Additionally, highly purified preparations of TNF-ß were produced at the RCT & HRB. Immunobiological properties of these preparations have been comprehensively studied. It was shown that the TNF-ß preparations are very effective in combination with probiotics used for decreasing disrupted intestinal microflora syndrome in farm animals. TNF-ß also was demonstrated to elevate the resistance of farm animals to bacterial and viral infections. Cloning of the TNF-ß gene in Lactobacillus cells allows for construction of novel recombinant strains. These strains will provide not only normalization of intestinal microflora, but also will prolong the cytokine effect for several days, which will ensure high stimulation of both local and general immunity. Novel immunoprobiotics are to be developed based on the constructed strains.
The proposed project involves the selection of Lactobacillus spp. strains, which should serve as carriers of desired heterologous antigens. Vector plasmids capable of being transferred and expressed in Lactobacillus spp will be constructed. Recombinant plasmids bearing the TNF-ß gene and new recombinant Lactobacillus spp. strains secreting TNF-ß will be obtained. In order to stabilize the expression of TNF-ß gene in Lactobacillus spp. cells, the gene will be inserted into the Lactobacillus spp. chromosome. The expression of TNF-ß gene will be determined following this genetic manipulation. Cultural, biochemical and physiological properties of the constructed recombinant strains will be evaluated. Pharmacodynamics and immunobiological properties of the new strains will be evaluated in vivo employing chicken challenge studies. The antagonistic activity to pathogenic bacteria will be studied in these chicken challenge studies. Toxicological studies of recombinant Lactobacillus spp. strains will be carried out on lab animals. The most promising strains will be used to develop immunoprobiotics. Methods of producing these recombinant probiotics will be optimized (including cultural conditions, lyophilization and storage). The development of the recombinant immunoprobiotics will be tested under appropriate biosecure facilities both at the ARS cooperator’s laboratory and in Russia.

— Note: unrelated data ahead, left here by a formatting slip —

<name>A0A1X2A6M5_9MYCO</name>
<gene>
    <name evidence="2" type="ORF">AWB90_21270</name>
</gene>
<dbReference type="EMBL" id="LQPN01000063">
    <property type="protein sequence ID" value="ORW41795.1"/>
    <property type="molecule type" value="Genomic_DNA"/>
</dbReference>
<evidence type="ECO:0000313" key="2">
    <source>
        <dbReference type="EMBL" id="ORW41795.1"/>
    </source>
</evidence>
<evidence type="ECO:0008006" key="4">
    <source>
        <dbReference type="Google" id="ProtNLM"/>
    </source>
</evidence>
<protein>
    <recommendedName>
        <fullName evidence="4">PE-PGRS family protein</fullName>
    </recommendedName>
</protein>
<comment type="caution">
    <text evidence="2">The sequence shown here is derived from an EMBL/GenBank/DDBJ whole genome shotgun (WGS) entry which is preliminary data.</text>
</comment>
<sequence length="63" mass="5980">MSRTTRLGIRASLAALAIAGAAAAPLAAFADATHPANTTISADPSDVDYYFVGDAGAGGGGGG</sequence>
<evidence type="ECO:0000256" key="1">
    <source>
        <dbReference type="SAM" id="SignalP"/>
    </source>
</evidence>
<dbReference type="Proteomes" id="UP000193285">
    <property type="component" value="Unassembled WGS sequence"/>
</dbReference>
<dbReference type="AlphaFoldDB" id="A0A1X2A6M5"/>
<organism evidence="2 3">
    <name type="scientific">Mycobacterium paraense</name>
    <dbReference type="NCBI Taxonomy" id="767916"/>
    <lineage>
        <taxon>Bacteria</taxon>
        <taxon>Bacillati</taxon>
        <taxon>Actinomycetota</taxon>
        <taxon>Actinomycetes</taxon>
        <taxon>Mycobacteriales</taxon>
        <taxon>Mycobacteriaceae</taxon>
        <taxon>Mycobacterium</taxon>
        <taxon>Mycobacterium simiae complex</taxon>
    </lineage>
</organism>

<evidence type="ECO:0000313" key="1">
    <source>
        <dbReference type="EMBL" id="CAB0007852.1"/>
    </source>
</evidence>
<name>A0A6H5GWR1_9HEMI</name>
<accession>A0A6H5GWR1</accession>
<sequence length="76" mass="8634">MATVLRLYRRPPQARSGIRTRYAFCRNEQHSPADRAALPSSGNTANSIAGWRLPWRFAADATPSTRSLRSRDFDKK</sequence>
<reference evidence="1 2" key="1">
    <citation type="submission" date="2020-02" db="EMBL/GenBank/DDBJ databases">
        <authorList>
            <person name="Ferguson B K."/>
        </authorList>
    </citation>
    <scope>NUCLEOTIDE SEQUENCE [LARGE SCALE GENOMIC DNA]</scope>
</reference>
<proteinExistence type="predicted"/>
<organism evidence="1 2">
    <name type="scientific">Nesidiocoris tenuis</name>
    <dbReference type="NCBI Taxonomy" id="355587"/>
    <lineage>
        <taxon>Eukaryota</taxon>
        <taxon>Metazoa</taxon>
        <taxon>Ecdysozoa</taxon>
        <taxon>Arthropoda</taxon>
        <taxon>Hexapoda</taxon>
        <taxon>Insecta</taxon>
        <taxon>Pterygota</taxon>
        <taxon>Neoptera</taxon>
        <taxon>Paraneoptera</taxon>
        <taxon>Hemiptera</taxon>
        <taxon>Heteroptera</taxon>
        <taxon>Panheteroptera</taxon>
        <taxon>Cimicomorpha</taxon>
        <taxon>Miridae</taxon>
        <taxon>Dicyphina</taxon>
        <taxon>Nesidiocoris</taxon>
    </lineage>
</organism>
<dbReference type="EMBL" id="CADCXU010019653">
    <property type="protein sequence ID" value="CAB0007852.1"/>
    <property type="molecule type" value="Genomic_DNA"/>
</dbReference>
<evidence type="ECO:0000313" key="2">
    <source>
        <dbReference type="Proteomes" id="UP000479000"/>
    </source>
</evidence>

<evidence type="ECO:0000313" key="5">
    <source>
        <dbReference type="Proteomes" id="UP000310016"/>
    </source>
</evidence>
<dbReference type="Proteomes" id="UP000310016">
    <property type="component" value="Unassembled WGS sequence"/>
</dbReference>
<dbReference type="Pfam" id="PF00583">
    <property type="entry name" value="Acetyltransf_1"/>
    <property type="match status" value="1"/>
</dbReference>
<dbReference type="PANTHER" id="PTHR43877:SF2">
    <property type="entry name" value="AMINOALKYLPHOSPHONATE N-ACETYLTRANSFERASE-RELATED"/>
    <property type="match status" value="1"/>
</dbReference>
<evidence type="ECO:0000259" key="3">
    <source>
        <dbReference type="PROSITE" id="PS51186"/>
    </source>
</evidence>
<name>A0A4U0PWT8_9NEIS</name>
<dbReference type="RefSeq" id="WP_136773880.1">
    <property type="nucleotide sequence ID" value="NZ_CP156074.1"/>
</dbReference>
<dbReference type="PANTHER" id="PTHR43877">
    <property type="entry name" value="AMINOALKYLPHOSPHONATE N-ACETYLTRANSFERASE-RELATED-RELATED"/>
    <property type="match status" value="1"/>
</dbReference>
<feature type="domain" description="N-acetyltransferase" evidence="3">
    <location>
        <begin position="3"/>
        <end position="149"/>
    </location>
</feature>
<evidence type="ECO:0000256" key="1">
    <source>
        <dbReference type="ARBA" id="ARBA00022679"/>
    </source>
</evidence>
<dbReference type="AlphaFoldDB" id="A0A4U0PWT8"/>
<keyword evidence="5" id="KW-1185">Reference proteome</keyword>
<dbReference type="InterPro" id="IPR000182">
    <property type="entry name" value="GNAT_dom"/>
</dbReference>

After successful results are obtained, patent rights will be sought, and licensing of the intellectual property will be obtained with an appropriate business interest. Efficiency of the immunoprobiotic application will be tested after obtaining FDA approval for commercialization. Following these above steps, extension of the novel treatment will be studied by cooperating with ARS to identify pertinent antigens expressed by human pathogens involved in livestock and poultry colonization. The results obtained can be used for developing industrial technology in the production of novel immunoprobiotics. These will find application in practical veterinary medicine for controlling human enteropathogens in livestock and poultry.